“I no longer have any domains online. I also took all my domains out of DNS because I want to signal to the criminal element that I have no more servers to trash. This hopefully will ward off further attacks on my previous providers.”

The other sites mentioned by Brandt that he maintained were,,, and

Since Google also offers an encrypted search option that enables protection from info-tracking bloodhounds, including companies like Google itself, that may explain why Google made it difficult for Scroogle to operate smoothly.

For those left longing for a way to search Google without the spectre of Google and others tracking their browsing history, Search Engine Land has compiled a list of offerings that users may find helpful. In my own experience, has served me the best although I haven’t experimented extensively with other privacy-first search engines because I was immediately satisfied with DuckDuckGo’s straight-forward policy.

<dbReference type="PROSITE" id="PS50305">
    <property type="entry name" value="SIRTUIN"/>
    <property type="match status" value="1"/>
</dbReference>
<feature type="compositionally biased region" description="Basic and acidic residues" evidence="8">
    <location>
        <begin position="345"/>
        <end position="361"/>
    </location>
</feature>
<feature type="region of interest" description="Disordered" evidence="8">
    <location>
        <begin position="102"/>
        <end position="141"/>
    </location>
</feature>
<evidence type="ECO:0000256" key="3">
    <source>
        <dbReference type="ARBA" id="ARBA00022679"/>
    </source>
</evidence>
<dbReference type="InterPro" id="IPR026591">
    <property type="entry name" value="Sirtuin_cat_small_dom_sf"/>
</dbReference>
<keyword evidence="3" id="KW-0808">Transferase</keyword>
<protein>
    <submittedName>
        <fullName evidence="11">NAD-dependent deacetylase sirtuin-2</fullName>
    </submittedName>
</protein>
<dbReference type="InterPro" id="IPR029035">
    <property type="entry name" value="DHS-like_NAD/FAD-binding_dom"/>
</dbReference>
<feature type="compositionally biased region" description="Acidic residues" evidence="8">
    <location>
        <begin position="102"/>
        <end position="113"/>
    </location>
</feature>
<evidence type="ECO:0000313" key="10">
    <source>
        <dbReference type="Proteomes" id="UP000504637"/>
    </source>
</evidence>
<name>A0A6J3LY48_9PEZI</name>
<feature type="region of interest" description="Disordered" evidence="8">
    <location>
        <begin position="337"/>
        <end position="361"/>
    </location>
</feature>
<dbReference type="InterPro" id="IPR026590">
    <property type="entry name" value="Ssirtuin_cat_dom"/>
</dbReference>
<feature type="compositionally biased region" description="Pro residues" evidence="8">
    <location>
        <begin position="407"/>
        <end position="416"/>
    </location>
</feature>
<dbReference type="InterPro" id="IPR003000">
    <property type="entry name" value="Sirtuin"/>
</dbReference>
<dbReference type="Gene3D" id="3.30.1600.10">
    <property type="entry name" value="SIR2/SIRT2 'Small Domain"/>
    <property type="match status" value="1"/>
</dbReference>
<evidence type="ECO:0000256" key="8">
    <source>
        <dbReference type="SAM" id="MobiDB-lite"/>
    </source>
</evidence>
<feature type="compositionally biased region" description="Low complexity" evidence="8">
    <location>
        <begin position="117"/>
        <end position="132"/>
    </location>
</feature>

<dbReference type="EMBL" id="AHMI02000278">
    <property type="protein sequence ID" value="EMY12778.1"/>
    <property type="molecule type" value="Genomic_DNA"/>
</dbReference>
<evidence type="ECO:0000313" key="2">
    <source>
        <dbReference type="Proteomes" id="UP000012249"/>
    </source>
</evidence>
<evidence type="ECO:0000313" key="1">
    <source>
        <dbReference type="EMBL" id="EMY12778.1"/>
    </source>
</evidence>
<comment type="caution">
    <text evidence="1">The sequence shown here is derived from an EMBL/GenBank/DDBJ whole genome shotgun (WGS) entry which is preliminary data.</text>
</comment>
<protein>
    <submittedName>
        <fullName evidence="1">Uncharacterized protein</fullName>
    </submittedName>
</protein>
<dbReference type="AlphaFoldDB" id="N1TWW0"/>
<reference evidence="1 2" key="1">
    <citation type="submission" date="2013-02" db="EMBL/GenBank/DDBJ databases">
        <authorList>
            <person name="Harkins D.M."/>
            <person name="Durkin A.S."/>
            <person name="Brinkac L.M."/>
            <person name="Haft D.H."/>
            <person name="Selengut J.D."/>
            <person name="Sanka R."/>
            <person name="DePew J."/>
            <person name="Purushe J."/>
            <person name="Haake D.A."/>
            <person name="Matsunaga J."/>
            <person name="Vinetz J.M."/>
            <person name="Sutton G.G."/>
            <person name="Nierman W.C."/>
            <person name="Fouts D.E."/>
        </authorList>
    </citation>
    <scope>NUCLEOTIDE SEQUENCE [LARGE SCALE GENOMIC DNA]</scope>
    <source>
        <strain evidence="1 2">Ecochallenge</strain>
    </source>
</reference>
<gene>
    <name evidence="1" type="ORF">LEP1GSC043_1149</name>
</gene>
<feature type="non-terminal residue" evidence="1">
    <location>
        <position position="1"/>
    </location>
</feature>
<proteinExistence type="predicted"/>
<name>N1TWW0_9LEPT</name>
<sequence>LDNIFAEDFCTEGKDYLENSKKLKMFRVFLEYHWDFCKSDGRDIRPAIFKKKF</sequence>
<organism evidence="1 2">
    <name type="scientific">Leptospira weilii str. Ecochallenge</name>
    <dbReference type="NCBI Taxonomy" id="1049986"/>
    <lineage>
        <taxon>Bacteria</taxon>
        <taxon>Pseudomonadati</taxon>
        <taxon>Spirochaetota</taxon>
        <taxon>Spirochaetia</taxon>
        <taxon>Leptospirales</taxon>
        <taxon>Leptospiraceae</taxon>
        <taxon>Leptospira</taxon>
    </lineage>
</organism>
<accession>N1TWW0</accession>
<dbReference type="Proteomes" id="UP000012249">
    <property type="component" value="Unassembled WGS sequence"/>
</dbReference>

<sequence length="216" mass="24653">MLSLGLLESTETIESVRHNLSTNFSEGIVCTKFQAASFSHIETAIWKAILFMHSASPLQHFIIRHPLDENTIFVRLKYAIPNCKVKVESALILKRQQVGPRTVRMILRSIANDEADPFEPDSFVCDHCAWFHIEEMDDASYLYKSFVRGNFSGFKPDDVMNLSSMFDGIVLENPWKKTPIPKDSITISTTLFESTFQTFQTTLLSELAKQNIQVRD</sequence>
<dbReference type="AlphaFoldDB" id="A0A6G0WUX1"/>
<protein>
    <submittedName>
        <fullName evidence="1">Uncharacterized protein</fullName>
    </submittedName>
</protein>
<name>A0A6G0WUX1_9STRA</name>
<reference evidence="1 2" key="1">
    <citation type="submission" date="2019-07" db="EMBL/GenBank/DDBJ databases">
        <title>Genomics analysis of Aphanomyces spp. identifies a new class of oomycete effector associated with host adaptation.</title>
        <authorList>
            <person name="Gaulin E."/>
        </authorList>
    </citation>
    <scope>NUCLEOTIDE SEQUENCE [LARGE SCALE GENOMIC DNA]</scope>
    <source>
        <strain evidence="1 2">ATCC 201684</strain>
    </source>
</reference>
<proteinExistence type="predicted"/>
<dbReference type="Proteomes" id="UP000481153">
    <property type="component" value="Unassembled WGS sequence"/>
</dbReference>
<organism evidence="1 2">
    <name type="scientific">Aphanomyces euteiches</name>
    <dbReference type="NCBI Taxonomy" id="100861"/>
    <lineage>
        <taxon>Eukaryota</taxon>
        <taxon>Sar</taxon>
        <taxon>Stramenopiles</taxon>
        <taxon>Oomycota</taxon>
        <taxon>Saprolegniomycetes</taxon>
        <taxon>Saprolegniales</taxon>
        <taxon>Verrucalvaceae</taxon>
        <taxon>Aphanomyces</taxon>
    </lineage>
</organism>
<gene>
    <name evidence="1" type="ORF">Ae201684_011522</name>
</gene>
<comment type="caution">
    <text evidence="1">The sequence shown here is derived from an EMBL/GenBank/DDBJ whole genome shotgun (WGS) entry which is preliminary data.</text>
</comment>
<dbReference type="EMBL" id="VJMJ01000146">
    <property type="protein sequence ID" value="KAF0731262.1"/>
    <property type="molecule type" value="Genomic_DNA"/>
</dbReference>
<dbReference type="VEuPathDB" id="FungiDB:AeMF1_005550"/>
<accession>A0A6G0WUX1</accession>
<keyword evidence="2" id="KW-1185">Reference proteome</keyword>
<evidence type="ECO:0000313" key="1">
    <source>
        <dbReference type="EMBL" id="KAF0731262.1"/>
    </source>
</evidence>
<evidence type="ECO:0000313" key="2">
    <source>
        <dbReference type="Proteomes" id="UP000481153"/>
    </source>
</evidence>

Leave a Comment

Filed under Confidentiality - articles

Google Alternatives: How To Pull Yourself Out Of That G-hole

While you don’t have to totally break free, a little less Google in your life might do you some good

Today’s the day, Googlers: that dreaded and disputed Privacy Policy goes into effect as of today. If you’re one of the Google users wary of what the new policy is going to do to you and your privacy, it might be worth considering de-Googling your life; maybe not a wholesale liquidation of Google from your life, but enough to ensure that all of your data eggs aren’t in Google’s basket.